• Monday, Aug 10, 2020
  • Last Update : 05:39 pm

OP-ED: Is our RMG industry on the way to recovery?

  • Published at 08:52 pm July 28th, 2020
Mask rmg sew industry factory machine green
The manufacturing of masks goes on in most factories BIGSTOCK

The economic impact of the pandemic remains difficult to predict

The Mapped in Bangladesh (MiB) project of Centre for Entrepreneurship Development (CED), Brac University (BracU), has recently disseminated the findings of Phase 2 of its ongoing “Rapid Survey” series through a webinar titled “State of the RMG industry during the pandemic: Is it on the way to recovery?” on July 20, 2020.

The four-year (2017-2021) project MiB is being implemented to enable transparency in the RMG sector by developing a digital map (like Google maps) with the authentic information of export-oriented RMG factories collected through a country-wide census. The beta version of the digital map (www.mappedinbangladesh.org) has already published the data of 2,837 factories from Dhaka, Gazipur, and Narayanganj districts, while the data of 505 factories from Chittagong district are soon to be published on the map. 

The Phase 2 of the rapid survey, where data was collected over phone calls, attempted to reach out 3,342 factories from Dhaka, Gazipur, Narayanganj, and Chittagong districts, of which 2,334 factories have participated in the survey. MiB reports that among the factories that participated in the survey, among them, 1,850 (79%) factories are currently operational, 286 (12%) factories are temporarily closed, and 198 (9%) factories are permanently closed.

Among the operational and temporarily closed factories (total 2,136 factories), 40.54% percent of the factories claimed to be hopeful to resume their operation in full-fledged manner after June 2020, while 25.14% said that they hoped to resume their operations partially, and 30.57% of factories were uncertain whether they would be able to resume their operation after June 2020. 

On average, the member factories (factories that are members of BGMEA and/or BKMEA) were able to be utilizing 70.55% of their production capacity, compared to 59.83% by non-member factories (not a member of BGMEA and/or BKMEA).

Factories that are currently operational have been using 92.1% of their workforce during the pandemic, as compared to normal times (before the pandemic). This rate of workforce utilization at present compared to the times before the pandemic was higher for Dhaka district (96.9%), while the lowest was for factories from Gazipur district (89%).

One of the key findings of the survey is that 143 factories were found to have been producing face masks and/or Personal Protective Equipment (PPE) along with their regular products, of which 69 factories said that they were producing for the export market. Factories that were members of any of the trade associations reported of having Workers Participation Committee (WPC) and Safety Committee took higher number of measures in the factory to prevent Covid-19 than factories that were non-members, did not have WPC and safety committees.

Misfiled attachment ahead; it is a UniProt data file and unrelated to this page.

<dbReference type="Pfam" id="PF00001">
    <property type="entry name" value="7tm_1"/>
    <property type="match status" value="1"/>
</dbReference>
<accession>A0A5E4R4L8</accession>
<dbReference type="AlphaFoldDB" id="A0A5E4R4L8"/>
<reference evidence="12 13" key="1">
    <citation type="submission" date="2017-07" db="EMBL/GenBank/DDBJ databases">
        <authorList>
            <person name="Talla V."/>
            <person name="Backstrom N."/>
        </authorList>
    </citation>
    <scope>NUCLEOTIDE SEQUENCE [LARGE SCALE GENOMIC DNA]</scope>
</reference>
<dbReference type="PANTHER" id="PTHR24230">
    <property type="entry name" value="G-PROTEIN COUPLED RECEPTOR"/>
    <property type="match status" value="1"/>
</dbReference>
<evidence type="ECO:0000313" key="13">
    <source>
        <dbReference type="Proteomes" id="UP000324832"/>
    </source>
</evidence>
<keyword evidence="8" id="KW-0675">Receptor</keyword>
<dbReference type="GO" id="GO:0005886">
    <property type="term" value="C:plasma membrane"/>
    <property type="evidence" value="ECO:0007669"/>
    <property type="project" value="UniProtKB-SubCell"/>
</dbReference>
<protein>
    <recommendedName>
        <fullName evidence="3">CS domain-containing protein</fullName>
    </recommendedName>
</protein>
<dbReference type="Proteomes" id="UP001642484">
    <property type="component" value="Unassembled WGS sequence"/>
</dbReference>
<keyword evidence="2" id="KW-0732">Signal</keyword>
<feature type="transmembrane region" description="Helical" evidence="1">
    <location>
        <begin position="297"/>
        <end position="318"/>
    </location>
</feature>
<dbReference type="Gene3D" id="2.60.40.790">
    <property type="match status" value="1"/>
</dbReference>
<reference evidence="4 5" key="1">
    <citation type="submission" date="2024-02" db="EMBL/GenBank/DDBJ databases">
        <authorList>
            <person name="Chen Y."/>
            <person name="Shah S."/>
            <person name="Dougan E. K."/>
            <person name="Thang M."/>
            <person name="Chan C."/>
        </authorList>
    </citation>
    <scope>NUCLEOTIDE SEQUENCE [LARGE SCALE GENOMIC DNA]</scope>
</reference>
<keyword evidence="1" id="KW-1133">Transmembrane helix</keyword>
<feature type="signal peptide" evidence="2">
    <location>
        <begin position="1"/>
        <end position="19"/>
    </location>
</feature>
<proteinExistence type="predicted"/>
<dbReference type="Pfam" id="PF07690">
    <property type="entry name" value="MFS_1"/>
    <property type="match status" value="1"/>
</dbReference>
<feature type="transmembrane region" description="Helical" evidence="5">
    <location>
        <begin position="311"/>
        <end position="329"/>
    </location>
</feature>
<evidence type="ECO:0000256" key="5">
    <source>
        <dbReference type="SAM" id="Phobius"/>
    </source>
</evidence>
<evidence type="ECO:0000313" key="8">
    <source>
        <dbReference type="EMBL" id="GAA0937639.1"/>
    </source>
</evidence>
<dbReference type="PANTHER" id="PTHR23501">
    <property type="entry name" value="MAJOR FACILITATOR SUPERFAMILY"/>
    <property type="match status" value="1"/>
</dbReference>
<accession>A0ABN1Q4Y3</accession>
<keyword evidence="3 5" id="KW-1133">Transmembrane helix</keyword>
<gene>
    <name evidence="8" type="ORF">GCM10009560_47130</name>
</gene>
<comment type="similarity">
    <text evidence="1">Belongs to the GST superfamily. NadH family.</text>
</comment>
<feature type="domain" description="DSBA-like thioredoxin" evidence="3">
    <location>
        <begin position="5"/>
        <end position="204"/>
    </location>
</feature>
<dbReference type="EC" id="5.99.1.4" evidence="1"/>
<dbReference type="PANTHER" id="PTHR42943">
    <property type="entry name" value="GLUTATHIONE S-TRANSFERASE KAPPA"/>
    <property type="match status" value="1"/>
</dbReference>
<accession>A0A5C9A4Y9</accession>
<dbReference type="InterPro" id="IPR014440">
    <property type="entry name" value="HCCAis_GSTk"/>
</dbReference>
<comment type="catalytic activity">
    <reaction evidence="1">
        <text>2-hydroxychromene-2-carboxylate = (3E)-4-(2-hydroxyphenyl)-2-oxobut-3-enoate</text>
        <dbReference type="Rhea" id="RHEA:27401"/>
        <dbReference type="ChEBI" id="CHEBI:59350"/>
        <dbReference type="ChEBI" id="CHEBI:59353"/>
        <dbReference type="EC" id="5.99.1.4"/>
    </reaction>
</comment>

The project has also launched a separate map [www.covid-19.mappedinbangladesh.org] based on their findings from Rapid Survey: Phase 2. The next phase of the rapid survey is scheduled to be conducted in August. It is to note that the MiB project is being funded by Laudes Foundation, with co-funding by the Kingdom of the Netherlands, with strategic partnership of Bangladesh Garments Manufacturers and Exporters Association (BGMEA) and Bangladesh Knitwear Manufacturers and Exporters Association (BKMEA) and strategic support from Department of Inspection for Factories and Establishments (DIFE).

The social and economic impacts of the corona pandemic are difficult to predict. Apart from the concerns about people’s health, fears of a significant depression are also surfacing within the air. Digital technologies have a key role to play during this phase of reorientation. How does the worldwide spread of the coronavirus affect digitalization? 

Will the crisis bring new and unexpected potential for garments industry? During this outbreak, digital initiatives like MiB can contribute to the RMG sector to provide various types of data effectively. 

Likewise, the MiB’s Covid-19 Map based on the rapid surveys show the operational status of the RMG factories during the corona outbreak, as well as up-to-date meaningful improvements of the industry, thus ensuring good governance of the apparel sector as a whole.

Fahim S Chowdhury is Senior Research Associate, Md Faizul Islam is Research, M&E Associate, and Sadril Shajahan is Research Associate at Centre for Entrepreneurship Development (CED), Brac University. Email: [email protected]

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